I read a lot. I also was exposed to the usual amount of other media (movies, television, music, etc.). And about half of those movies and televisions shows (and a fair number of books) are set in New York City. As a result, they throw out names of landmarks like they’re things everyone should know. As just one example that sticks out right now, in Tootsie, Michael and George (his agent) meet for lunch at the Russian Tea Room. Well, George doesn’t know that it’s Michael he’s meeting, but that’s beside the point. But they just drop that name there — Russian Tea Room — like it’s something we should know. Other names are dropped into media, like Central Park, the Empire State Building, the Chrysler Building*, and Grand Central Station and I desperately wanted to actually see them. To visit them and make them real to me and not just names in a movie/television show/book/song**.
And besides that, I have always loved Chicago. When I was growing up, the only city in the country larger than Chicago was New York City. So I kind of figured that if I loved Chicago, I should love New York City, as well. And I wanted to go to see if that held true (and it really does, though I still love Chicago more).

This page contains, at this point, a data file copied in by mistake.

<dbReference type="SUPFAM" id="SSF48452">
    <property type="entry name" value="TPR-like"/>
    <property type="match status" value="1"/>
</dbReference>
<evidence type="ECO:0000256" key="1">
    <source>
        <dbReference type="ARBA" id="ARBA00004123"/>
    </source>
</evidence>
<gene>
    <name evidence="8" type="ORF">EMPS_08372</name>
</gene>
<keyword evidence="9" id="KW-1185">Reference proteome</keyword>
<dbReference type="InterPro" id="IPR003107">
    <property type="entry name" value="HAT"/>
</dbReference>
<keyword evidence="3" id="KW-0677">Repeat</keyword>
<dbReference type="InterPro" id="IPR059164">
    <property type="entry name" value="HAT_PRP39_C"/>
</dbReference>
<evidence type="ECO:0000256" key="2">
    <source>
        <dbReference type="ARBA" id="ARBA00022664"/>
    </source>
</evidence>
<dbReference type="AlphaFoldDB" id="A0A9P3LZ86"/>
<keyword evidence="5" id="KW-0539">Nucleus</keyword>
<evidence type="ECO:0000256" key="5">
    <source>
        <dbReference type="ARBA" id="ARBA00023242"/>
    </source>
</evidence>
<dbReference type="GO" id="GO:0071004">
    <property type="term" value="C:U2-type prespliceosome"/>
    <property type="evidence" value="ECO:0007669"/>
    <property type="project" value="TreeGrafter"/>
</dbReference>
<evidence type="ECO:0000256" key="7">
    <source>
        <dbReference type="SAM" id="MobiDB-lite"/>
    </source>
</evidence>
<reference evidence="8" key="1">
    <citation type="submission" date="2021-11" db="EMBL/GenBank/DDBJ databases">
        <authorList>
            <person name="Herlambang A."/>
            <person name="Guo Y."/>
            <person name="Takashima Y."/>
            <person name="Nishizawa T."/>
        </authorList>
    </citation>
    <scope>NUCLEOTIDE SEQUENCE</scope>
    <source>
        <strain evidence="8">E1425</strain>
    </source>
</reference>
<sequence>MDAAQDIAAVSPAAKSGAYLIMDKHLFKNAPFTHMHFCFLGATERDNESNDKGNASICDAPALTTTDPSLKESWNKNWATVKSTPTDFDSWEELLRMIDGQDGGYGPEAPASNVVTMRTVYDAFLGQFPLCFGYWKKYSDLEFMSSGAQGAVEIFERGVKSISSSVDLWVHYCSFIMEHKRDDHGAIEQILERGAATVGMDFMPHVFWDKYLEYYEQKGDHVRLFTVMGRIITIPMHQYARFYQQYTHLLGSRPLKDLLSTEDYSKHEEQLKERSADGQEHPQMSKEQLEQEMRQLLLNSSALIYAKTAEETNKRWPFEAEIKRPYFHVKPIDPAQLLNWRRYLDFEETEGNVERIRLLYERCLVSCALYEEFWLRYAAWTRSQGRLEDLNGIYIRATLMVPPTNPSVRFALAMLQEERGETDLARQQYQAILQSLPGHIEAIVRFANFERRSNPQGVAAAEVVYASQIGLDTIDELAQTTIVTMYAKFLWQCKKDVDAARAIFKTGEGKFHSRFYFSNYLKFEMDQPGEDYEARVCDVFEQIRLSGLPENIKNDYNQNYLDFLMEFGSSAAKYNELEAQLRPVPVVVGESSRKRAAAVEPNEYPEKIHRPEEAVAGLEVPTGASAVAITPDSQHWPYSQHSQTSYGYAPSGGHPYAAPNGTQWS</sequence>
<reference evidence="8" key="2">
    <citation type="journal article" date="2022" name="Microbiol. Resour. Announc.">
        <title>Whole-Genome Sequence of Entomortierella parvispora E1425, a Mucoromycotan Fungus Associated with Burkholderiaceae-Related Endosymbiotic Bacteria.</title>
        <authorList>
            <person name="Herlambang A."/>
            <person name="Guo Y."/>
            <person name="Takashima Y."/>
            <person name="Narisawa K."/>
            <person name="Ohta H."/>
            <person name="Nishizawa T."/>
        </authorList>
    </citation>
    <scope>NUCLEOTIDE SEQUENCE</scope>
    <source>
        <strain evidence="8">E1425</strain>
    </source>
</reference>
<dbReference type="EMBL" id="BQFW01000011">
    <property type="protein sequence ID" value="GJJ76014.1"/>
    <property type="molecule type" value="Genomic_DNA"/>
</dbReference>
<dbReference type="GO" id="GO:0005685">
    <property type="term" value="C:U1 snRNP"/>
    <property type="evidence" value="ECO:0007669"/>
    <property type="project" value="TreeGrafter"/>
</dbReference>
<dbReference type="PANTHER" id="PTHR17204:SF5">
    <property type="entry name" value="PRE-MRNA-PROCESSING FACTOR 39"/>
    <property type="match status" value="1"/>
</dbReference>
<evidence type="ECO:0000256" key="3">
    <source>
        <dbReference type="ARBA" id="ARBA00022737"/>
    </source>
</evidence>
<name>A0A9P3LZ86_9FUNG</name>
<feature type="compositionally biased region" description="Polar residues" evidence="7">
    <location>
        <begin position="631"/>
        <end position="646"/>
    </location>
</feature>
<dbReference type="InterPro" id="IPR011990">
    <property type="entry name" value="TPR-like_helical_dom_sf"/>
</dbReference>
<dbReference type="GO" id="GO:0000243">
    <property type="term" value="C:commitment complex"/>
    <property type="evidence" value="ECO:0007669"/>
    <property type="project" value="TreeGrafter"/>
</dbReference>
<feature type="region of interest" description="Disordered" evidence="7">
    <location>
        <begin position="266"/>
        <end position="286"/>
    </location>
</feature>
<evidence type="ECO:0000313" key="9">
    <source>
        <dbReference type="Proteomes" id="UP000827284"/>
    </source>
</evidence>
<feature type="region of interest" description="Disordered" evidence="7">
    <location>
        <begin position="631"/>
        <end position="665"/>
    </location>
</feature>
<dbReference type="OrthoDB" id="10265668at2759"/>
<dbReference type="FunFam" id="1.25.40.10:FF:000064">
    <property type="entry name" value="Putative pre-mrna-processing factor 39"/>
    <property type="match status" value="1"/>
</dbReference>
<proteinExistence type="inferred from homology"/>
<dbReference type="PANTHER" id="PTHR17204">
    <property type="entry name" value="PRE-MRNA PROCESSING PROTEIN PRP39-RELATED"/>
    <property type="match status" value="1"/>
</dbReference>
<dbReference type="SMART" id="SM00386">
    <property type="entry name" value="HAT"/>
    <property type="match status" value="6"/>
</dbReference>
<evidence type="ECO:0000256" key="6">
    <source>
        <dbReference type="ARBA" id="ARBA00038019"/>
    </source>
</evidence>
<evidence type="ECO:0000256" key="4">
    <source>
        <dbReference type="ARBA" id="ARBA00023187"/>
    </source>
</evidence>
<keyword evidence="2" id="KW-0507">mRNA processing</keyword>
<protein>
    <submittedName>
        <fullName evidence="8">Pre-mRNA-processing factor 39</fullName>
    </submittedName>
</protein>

Back in 1981 when we went to Niagara Falls, I asked my folks if we could go to New York City while we were “there.” Of course, they aren’t actually that close together; it’s still a six-hour drive. Niagara Falls is, however, a heck of a lot closer to New York City than Chicago is. My mother was actually disgusted by the idea. She had been to New York for the World’s Fair in 1964 and she said that the city was dirty and disgusting and she never wanted to go back.
In 1988, I started dating the man who’s now my ex-husband (and I really need him to pick a pseudonym — otherwise I’ll just start calling him Thomas (I used a random number generator to pick a number between 1 and 100 and then consulted a list of the top 100 names from the year he was born and that’s the result). We’d been dating for about six months by then and that was the longest I’d ever dated anyone. My mom was pretty sure we were in it for the long haul and so, since this might be my last family vacation with them (I actually went on one more, in 1989), she asked me where I wanted to go. There was really no competition. I asked for the one city I’d always asked for — New York City. And, finally, I got my wish.
Oh, by the way, my mom said that New York City was much nicer than she remembered and that she wished we’d planned to stay another couple of days.
* In the song “Hard-Knock Life” in Annie, they mimic Miss Hannigan saying that the floor should shine like the top of the Chrysler Building. I was 13 or so the first time I heard this and I asked my mom. She didn’t know, but obviously the audience was expected to.
**Or idiom in the case of “Grand Central Station,” which has come to mean a busy place.